We danced around a few ideas after meeting up while on a joint assignment, but it wasn’t long before we we took a walk in the park on a hot sunny day in late spring and literally agreed to start something together. That something would become what we now call daCunha.
The summer wore on and, that winter, I was lucky enough to meet a real life Hollywood actor. Dominic was as nice a person as you could ever hope to meet. He was with a troupe of other amazing actors who unknowingly gave me quite the boost as I continued to find my feet.
The following summer, in 2015, I got an email from the fabulous Cristina. She wanted to translate my writing into Spanish for Medium Espanol. Shortly thereafter we Skyped. My first questions, “Why me, why my writing?”
I was meeting people again, finding my feet and feeling the love.
It was awesome.
Later that summer, I happened upon a hilarious piece of writing about old people in the olympics. It had me in stitches and soon after I was connecting with the author, the lovely Veronica.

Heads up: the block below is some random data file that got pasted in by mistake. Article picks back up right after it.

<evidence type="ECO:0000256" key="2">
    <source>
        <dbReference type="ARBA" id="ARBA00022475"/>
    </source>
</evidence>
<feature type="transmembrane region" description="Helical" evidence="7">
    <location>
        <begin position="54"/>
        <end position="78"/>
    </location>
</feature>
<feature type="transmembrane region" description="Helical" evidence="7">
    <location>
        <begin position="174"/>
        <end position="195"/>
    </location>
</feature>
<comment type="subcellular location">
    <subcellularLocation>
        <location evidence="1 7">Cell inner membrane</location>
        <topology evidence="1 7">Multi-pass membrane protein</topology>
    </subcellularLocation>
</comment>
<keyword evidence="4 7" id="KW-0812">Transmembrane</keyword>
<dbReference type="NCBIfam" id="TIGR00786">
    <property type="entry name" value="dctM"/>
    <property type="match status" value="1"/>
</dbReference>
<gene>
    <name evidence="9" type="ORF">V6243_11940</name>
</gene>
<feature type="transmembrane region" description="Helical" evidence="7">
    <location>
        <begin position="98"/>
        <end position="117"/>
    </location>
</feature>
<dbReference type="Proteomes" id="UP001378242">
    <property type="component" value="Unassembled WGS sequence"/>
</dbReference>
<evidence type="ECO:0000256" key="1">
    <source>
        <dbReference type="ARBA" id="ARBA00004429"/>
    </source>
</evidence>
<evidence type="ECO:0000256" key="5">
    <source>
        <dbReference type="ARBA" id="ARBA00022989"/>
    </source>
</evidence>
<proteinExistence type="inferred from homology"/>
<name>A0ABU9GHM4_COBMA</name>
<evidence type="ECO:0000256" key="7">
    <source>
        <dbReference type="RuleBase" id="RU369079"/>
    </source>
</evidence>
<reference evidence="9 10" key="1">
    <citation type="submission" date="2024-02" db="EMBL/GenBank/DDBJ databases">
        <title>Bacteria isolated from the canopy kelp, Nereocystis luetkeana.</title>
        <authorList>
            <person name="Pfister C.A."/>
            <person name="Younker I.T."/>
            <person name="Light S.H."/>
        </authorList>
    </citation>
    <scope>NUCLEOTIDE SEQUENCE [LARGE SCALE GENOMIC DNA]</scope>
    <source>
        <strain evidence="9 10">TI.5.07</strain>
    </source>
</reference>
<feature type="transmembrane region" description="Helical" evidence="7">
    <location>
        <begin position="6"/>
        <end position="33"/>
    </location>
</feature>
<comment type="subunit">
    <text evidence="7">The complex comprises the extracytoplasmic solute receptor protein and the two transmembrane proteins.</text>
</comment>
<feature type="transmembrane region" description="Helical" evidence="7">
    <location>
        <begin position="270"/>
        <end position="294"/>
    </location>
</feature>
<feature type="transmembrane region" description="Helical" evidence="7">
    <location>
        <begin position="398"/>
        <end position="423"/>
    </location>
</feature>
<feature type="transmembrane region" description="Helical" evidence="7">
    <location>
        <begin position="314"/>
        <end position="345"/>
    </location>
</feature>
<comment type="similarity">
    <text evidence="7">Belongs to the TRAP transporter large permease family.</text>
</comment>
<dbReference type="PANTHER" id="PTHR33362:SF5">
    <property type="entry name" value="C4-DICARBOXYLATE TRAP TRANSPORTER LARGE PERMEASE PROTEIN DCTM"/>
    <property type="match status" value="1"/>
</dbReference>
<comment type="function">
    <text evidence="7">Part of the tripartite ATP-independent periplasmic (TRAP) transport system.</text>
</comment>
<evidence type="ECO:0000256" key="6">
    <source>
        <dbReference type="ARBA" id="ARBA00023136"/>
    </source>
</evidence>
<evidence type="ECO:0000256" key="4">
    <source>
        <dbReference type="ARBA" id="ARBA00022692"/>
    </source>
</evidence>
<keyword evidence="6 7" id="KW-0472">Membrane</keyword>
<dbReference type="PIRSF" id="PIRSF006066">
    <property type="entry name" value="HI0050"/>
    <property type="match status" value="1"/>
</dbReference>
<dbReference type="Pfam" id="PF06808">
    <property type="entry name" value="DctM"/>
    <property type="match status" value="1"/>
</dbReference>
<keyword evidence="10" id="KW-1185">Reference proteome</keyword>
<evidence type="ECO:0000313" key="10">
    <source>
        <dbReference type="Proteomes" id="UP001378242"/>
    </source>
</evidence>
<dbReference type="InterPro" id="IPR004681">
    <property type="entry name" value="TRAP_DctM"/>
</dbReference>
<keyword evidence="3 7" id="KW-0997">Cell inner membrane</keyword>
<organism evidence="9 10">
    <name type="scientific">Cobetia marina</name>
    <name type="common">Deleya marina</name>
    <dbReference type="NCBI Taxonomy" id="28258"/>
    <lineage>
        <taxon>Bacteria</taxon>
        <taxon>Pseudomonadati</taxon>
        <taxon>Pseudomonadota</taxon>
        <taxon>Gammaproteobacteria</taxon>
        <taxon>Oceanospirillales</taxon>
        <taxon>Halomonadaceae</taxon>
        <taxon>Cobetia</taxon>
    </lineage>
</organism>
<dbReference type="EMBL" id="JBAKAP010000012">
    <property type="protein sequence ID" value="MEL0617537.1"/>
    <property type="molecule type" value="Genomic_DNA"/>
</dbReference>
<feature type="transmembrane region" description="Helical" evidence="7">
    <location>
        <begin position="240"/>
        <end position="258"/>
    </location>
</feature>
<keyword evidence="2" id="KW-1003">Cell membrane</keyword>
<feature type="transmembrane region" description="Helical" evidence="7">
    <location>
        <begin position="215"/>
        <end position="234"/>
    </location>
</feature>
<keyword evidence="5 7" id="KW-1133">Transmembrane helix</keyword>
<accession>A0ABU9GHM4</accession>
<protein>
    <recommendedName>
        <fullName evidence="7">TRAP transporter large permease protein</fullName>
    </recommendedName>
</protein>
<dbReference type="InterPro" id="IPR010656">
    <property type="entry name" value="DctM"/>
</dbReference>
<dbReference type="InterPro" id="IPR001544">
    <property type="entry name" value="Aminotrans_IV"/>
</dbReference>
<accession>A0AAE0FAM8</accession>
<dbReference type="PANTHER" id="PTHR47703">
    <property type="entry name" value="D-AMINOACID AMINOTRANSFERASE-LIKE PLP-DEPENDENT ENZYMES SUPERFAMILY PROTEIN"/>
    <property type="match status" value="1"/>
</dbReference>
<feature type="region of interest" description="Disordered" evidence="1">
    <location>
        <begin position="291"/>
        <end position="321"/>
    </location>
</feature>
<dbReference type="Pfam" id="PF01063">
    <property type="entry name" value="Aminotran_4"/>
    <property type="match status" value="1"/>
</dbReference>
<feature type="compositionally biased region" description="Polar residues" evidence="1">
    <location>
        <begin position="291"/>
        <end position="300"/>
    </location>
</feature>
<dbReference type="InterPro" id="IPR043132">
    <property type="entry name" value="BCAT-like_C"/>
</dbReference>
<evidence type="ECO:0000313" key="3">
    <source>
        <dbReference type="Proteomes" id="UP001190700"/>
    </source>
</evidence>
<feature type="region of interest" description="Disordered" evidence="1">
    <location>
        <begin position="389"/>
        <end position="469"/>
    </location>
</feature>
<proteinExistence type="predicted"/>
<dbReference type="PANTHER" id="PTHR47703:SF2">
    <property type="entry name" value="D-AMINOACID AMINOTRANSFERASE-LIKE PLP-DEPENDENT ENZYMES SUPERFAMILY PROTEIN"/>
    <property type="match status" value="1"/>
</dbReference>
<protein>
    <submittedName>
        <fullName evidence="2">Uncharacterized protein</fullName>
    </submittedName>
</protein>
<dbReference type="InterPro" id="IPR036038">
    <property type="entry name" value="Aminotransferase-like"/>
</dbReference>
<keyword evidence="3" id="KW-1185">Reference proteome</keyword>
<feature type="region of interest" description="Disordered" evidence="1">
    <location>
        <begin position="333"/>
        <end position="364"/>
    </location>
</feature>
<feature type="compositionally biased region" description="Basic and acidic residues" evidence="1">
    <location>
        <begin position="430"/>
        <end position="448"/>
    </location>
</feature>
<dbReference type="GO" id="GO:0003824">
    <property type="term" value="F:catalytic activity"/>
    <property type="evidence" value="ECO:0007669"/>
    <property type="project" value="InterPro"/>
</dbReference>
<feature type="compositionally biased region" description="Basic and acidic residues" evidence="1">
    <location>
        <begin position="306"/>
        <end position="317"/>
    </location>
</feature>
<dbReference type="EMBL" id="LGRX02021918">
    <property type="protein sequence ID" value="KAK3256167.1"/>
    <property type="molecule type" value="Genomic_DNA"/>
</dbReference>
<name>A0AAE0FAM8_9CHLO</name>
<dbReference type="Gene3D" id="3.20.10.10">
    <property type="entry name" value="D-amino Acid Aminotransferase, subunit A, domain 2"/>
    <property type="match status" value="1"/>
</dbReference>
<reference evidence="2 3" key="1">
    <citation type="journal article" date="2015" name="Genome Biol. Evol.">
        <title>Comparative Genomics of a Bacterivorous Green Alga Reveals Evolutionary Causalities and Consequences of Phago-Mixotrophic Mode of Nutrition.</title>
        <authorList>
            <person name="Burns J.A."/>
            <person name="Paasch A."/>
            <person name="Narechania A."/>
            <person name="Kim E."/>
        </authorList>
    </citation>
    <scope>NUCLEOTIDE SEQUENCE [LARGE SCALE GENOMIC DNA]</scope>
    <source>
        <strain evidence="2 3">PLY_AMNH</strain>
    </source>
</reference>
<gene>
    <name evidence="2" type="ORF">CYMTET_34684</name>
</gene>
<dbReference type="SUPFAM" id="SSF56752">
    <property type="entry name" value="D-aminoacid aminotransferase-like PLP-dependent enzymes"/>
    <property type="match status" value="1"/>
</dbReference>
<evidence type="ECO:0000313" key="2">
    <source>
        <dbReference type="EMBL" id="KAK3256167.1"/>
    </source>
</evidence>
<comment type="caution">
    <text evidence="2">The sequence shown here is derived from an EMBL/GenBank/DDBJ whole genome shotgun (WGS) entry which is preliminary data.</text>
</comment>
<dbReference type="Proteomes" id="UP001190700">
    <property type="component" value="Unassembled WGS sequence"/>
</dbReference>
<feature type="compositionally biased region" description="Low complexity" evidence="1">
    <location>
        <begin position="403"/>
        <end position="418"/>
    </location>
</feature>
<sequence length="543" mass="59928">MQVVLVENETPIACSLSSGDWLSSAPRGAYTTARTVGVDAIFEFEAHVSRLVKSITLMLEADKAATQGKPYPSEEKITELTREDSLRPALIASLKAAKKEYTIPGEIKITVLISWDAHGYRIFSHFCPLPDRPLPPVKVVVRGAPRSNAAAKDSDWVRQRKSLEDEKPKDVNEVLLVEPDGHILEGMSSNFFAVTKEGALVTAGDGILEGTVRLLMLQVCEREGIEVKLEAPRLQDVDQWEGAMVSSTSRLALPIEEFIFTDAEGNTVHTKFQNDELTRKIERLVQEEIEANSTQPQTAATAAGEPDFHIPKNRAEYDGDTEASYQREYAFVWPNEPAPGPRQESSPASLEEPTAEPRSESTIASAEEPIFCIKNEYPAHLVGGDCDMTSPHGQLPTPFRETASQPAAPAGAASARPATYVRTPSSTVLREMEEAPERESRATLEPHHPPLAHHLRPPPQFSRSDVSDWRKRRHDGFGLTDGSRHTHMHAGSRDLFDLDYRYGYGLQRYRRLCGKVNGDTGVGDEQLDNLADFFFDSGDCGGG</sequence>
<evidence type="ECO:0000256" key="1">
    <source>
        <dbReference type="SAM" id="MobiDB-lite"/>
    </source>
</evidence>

It was Veronica’s generosity of spirit and refreshingly direct manner that blew me away. By this time my writing was stalling and I was struggling to create. Veronica told me to have the courage to write about myself. She said, “Get off the sidelines and tell us what you think, not what we should think.”
Fast forward nearly 18 months…
My first rehearsal is atop an office building on a sunny, windy spring day in York. Dominic, that former Hollywood actor, is taking me through my paces, but it’s the advice he gives me that changes everything. The kind of advice that transforms a presentation into a performance. Dominic said to me, “Don’t memorise your lines, live your story.”